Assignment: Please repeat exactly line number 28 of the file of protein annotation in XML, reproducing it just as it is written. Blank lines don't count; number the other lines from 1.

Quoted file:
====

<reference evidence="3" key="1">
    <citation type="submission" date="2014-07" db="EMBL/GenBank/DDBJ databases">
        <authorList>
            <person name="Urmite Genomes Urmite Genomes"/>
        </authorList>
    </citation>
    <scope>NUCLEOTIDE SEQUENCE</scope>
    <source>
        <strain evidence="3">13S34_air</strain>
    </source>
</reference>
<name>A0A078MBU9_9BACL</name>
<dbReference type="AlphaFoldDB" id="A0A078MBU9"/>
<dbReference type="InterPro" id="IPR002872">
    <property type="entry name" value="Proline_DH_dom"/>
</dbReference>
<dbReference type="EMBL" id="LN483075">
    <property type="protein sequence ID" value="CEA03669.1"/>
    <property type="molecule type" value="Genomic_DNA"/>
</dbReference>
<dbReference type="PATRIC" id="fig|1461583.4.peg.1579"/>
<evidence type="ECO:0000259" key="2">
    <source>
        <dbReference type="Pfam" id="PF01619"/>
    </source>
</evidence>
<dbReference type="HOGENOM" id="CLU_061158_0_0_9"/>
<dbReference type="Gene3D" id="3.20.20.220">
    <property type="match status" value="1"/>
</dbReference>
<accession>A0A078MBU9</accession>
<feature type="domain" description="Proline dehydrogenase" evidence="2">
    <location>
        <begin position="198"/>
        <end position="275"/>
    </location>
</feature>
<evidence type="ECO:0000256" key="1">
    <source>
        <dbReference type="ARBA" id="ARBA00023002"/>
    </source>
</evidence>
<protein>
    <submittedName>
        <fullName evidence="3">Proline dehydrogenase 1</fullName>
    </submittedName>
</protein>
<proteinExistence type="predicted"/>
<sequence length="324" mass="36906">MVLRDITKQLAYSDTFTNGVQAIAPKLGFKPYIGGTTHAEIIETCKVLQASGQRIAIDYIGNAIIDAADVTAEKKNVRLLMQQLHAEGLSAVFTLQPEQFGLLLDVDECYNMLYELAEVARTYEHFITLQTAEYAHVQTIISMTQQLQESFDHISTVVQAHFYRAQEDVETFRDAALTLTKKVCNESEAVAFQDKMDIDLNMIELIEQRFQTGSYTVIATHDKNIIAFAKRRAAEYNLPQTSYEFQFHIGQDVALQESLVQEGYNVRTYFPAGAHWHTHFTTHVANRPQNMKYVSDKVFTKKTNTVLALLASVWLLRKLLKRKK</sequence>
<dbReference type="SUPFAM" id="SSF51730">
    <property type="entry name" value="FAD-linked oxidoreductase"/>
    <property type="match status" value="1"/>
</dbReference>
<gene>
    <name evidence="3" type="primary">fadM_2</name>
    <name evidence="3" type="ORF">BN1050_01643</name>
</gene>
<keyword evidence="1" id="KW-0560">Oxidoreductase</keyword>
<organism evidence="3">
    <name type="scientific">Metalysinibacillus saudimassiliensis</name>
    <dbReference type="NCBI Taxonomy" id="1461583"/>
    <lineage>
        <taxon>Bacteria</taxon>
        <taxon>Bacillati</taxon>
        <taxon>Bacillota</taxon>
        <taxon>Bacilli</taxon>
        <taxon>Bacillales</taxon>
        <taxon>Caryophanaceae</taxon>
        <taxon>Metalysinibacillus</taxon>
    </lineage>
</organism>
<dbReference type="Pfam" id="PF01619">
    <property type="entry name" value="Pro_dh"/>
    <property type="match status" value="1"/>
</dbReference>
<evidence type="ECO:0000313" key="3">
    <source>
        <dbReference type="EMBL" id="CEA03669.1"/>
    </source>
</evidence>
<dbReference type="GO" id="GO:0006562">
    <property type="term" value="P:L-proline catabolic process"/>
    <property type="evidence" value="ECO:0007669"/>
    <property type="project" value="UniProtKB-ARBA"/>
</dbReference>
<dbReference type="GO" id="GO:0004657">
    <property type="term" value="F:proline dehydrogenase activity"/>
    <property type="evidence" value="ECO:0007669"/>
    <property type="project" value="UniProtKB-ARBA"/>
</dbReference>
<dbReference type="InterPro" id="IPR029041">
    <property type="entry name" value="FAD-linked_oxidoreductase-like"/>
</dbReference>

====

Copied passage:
<dbReference type="Gene3D" id="3.20.20.220">